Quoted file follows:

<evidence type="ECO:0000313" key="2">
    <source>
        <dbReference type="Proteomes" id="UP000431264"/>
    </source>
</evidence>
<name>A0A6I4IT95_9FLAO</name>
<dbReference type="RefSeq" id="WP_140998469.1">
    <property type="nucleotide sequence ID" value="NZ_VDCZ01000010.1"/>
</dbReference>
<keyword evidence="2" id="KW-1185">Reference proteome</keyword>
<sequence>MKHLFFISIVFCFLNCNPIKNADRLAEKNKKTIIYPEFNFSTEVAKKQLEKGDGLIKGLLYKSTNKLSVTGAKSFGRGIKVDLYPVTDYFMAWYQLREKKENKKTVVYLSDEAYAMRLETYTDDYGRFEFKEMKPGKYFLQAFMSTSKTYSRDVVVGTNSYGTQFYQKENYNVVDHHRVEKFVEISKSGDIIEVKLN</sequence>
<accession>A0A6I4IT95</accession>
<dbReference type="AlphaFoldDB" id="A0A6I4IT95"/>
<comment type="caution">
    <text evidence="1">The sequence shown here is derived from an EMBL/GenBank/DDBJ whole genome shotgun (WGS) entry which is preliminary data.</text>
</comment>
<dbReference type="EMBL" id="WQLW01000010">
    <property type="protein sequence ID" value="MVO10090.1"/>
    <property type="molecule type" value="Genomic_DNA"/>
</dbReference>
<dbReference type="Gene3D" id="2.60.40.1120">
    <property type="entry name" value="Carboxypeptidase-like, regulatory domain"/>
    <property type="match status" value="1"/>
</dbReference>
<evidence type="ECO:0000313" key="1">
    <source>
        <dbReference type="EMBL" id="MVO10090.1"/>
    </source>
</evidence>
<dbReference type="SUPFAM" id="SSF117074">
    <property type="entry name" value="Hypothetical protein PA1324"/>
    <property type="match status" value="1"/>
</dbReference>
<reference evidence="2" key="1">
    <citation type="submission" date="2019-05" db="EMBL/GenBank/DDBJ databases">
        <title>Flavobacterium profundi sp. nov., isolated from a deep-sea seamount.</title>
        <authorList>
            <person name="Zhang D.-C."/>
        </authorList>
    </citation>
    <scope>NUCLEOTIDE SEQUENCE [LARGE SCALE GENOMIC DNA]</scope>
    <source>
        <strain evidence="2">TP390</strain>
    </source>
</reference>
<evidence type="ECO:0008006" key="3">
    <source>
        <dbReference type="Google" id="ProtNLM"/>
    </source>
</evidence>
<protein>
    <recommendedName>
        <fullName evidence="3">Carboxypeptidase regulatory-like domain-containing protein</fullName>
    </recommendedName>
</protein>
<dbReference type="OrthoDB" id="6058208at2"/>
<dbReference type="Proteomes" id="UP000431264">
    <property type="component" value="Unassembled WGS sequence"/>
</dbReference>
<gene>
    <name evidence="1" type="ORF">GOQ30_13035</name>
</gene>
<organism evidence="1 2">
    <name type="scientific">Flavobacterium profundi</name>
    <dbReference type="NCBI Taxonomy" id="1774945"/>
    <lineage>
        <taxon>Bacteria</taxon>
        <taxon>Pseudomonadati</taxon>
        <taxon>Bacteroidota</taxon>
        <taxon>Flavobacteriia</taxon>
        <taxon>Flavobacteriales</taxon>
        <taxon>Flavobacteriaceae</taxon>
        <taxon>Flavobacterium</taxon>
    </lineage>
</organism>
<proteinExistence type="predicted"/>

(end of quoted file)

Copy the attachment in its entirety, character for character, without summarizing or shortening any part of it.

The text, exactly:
<evidence type="ECO:0000313" key="2">
    <source>
        <dbReference type="Proteomes" id="UP000431264"/>
    </source>
</evidence>
<name>A0A6I4IT95_9FLAO</name>
<dbReference type="RefSeq" id="WP_140998469.1">
    <property type="nucleotide sequence ID" value="NZ_VDCZ01000010.1"/>
</dbReference>
<keyword evidence="2" id="KW-1185">Reference proteome</keyword>
<sequence>MKHLFFISIVFCFLNCNPIKNADRLAEKNKKTIIYPEFNFSTEVAKKQLEKGDGLIKGLLYKSTNKLSVTGAKSFGRGIKVDLYPVTDYFMAWYQLREKKENKKTVVYLSDEAYAMRLETYTDDYGRFEFKEMKPGKYFLQAFMSTSKTYSRDVVVGTNSYGTQFYQKENYNVVDHHRVEKFVEISKSGDIIEVKLN</sequence>
<accession>A0A6I4IT95</accession>
<dbReference type="AlphaFoldDB" id="A0A6I4IT95"/>
<comment type="caution">
    <text evidence="1">The sequence shown here is derived from an EMBL/GenBank/DDBJ whole genome shotgun (WGS) entry which is preliminary data.</text>
</comment>
<dbReference type="EMBL" id="WQLW01000010">
    <property type="protein sequence ID" value="MVO10090.1"/>
    <property type="molecule type" value="Genomic_DNA"/>
</dbReference>
<dbReference type="Gene3D" id="2.60.40.1120">
    <property type="entry name" value="Carboxypeptidase-like, regulatory domain"/>
    <property type="match status" value="1"/>
</dbReference>
<evidence type="ECO:0000313" key="1">
    <source>
        <dbReference type="EMBL" id="MVO10090.1"/>
    </source>
</evidence>
<dbReference type="SUPFAM" id="SSF117074">
    <property type="entry name" value="Hypothetical protein PA1324"/>
    <property type="match status" value="1"/>
</dbReference>
<reference evidence="2" key="1">
    <citation type="submission" date="2019-05" db="EMBL/GenBank/DDBJ databases">
        <title>Flavobacterium profundi sp. nov., isolated from a deep-sea seamount.</title>
        <authorList>
            <person name="Zhang D.-C."/>
        </authorList>
    </citation>
    <scope>NUCLEOTIDE SEQUENCE [LARGE SCALE GENOMIC DNA]</scope>
    <source>
        <strain evidence="2">TP390</strain>
    </source>
</reference>
<evidence type="ECO:0008006" key="3">
    <source>
        <dbReference type="Google" id="ProtNLM"/>
    </source>
</evidence>
<protein>
    <recommendedName>
        <fullName evidence="3">Carboxypeptidase regulatory-like domain-containing protein</fullName>
    </recommendedName>
</protein>
<dbReference type="OrthoDB" id="6058208at2"/>
<dbReference type="Proteomes" id="UP000431264">
    <property type="component" value="Unassembled WGS sequence"/>
</dbReference>
<gene>
    <name evidence="1" type="ORF">GOQ30_13035</name>
</gene>
<organism evidence="1 2">
    <name type="scientific">Flavobacterium profundi</name>
    <dbReference type="NCBI Taxonomy" id="1774945"/>
    <lineage>
        <taxon>Bacteria</taxon>
        <taxon>Pseudomonadati</taxon>
        <taxon>Bacteroidota</taxon>
        <taxon>Flavobacteriia</taxon>
        <taxon>Flavobacteriales</taxon>
        <taxon>Flavobacteriaceae</taxon>
        <taxon>Flavobacterium</taxon>
    </lineage>
</organism>
<proteinExistence type="predicted"/>